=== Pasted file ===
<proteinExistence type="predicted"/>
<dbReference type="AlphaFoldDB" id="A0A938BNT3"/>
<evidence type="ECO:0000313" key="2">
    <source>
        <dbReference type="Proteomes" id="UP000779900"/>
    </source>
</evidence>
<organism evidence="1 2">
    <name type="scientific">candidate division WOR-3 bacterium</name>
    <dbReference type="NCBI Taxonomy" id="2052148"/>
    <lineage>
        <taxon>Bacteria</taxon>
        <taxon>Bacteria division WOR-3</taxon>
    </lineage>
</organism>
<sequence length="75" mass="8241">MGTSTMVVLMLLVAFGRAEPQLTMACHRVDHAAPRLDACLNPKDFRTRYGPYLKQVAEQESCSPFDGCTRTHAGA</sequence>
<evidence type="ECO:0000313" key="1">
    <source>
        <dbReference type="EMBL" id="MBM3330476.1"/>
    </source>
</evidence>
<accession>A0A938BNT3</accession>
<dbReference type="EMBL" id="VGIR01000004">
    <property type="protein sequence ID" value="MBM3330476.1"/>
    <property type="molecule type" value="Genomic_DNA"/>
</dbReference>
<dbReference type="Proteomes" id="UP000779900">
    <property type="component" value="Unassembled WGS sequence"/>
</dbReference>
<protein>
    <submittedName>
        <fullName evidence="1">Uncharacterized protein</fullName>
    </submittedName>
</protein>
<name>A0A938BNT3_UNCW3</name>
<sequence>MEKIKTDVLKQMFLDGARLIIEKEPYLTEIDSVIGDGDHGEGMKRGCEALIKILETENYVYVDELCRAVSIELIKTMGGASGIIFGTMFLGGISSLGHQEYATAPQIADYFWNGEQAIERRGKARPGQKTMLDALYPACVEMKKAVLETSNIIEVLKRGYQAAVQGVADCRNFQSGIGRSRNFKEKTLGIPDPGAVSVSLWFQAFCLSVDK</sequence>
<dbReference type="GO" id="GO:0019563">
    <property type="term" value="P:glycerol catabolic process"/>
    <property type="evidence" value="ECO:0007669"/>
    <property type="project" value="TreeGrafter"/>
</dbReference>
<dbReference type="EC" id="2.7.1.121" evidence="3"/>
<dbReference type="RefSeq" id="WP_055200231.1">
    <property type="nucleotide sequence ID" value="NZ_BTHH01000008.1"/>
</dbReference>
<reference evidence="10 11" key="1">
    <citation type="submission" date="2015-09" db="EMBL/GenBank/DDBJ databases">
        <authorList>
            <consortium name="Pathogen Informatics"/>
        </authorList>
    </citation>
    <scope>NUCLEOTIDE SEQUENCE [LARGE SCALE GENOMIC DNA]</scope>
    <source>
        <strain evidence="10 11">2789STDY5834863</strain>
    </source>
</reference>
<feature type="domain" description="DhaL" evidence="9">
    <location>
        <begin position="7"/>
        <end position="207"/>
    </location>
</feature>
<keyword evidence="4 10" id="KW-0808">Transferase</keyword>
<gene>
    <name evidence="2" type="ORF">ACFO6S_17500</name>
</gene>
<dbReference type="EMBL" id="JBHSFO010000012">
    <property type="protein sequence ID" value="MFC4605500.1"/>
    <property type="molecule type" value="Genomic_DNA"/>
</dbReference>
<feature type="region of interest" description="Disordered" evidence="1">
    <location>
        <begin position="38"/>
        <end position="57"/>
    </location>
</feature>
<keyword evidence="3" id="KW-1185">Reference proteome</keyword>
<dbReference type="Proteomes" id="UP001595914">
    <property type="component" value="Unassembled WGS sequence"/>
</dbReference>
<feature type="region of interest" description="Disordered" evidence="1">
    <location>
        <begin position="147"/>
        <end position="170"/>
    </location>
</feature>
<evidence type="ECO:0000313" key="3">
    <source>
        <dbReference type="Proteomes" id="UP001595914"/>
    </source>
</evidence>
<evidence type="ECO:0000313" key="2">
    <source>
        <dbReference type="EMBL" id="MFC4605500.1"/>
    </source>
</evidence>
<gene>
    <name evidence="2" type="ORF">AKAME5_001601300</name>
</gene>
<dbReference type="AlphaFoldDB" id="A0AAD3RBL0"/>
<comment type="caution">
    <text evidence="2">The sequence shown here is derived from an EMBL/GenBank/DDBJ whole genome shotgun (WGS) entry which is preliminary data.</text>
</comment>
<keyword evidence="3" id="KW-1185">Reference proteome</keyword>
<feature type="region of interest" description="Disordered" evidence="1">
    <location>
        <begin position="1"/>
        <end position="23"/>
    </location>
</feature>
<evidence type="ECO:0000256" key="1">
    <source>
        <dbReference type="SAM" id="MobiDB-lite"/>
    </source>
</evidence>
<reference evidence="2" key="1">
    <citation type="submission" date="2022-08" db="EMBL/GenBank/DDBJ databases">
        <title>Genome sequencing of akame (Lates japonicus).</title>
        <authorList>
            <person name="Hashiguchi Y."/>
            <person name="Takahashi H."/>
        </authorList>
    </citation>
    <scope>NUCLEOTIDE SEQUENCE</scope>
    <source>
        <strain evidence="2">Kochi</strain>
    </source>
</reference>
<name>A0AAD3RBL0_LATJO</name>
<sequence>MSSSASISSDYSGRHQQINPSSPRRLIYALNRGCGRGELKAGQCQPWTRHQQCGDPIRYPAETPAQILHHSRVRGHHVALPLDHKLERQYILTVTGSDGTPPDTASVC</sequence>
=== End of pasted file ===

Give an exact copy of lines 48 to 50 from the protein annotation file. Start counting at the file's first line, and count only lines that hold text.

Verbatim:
        <authorList>
            <consortium name="Pathogen Informatics"/>
        </authorList>